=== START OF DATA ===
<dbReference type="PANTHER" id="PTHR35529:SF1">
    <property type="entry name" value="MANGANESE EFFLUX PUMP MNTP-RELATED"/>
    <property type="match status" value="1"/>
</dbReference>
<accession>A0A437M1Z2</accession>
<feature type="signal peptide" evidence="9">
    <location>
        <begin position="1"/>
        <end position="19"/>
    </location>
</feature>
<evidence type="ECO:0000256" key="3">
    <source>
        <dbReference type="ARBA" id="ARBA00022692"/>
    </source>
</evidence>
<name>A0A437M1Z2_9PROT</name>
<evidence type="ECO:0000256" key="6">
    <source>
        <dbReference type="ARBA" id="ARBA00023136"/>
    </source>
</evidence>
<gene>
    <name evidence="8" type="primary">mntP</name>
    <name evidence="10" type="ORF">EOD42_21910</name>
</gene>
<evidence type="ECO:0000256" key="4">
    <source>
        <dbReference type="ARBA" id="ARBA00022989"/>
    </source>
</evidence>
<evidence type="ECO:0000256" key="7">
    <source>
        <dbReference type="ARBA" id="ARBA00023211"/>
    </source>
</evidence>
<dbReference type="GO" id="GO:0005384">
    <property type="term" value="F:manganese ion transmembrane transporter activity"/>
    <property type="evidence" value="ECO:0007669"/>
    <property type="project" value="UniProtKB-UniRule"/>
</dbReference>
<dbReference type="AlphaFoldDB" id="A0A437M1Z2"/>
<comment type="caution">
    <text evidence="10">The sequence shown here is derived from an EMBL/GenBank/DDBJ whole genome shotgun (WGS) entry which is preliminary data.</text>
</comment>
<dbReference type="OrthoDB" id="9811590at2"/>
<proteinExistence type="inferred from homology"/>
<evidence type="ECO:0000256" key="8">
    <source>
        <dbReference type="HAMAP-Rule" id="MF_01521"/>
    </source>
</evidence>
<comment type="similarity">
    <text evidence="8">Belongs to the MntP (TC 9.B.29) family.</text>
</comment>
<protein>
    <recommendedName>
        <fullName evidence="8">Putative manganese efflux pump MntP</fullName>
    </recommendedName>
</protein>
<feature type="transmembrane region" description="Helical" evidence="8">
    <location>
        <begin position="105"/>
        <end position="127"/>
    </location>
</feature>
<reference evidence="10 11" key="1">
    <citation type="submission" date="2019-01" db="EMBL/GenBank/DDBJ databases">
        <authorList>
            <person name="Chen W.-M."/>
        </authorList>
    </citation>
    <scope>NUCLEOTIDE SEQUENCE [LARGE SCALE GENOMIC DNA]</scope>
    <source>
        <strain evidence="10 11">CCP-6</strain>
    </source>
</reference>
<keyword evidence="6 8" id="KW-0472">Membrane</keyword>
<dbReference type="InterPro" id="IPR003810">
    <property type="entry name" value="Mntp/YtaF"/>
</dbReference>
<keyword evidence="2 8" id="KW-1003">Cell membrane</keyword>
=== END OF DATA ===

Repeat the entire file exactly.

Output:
<dbReference type="PANTHER" id="PTHR35529:SF1">
    <property type="entry name" value="MANGANESE EFFLUX PUMP MNTP-RELATED"/>
    <property type="match status" value="1"/>
</dbReference>
<accession>A0A437M1Z2</accession>
<feature type="signal peptide" evidence="9">
    <location>
        <begin position="1"/>
        <end position="19"/>
    </location>
</feature>
<evidence type="ECO:0000256" key="3">
    <source>
        <dbReference type="ARBA" id="ARBA00022692"/>
    </source>
</evidence>
<name>A0A437M1Z2_9PROT</name>
<evidence type="ECO:0000256" key="6">
    <source>
        <dbReference type="ARBA" id="ARBA00023136"/>
    </source>
</evidence>
<gene>
    <name evidence="8" type="primary">mntP</name>
    <name evidence="10" type="ORF">EOD42_21910</name>
</gene>
<evidence type="ECO:0000256" key="4">
    <source>
        <dbReference type="ARBA" id="ARBA00022989"/>
    </source>
</evidence>
<evidence type="ECO:0000256" key="7">
    <source>
        <dbReference type="ARBA" id="ARBA00023211"/>
    </source>
</evidence>
<dbReference type="GO" id="GO:0005384">
    <property type="term" value="F:manganese ion transmembrane transporter activity"/>
    <property type="evidence" value="ECO:0007669"/>
    <property type="project" value="UniProtKB-UniRule"/>
</dbReference>
<dbReference type="AlphaFoldDB" id="A0A437M1Z2"/>
<comment type="caution">
    <text evidence="10">The sequence shown here is derived from an EMBL/GenBank/DDBJ whole genome shotgun (WGS) entry which is preliminary data.</text>
</comment>
<dbReference type="OrthoDB" id="9811590at2"/>
<proteinExistence type="inferred from homology"/>
<evidence type="ECO:0000256" key="8">
    <source>
        <dbReference type="HAMAP-Rule" id="MF_01521"/>
    </source>
</evidence>
<comment type="similarity">
    <text evidence="8">Belongs to the MntP (TC 9.B.29) family.</text>
</comment>
<protein>
    <recommendedName>
        <fullName evidence="8">Putative manganese efflux pump MntP</fullName>
    </recommendedName>
</protein>
<feature type="transmembrane region" description="Helical" evidence="8">
    <location>
        <begin position="105"/>
        <end position="127"/>
    </location>
</feature>
<reference evidence="10 11" key="1">
    <citation type="submission" date="2019-01" db="EMBL/GenBank/DDBJ databases">
        <authorList>
            <person name="Chen W.-M."/>
        </authorList>
    </citation>
    <scope>NUCLEOTIDE SEQUENCE [LARGE SCALE GENOMIC DNA]</scope>
    <source>
        <strain evidence="10 11">CCP-6</strain>
    </source>
</reference>
<keyword evidence="6 8" id="KW-0472">Membrane</keyword>
<dbReference type="InterPro" id="IPR003810">
    <property type="entry name" value="Mntp/YtaF"/>
</dbReference>
<keyword evidence="2 8" id="KW-1003">Cell membrane</keyword>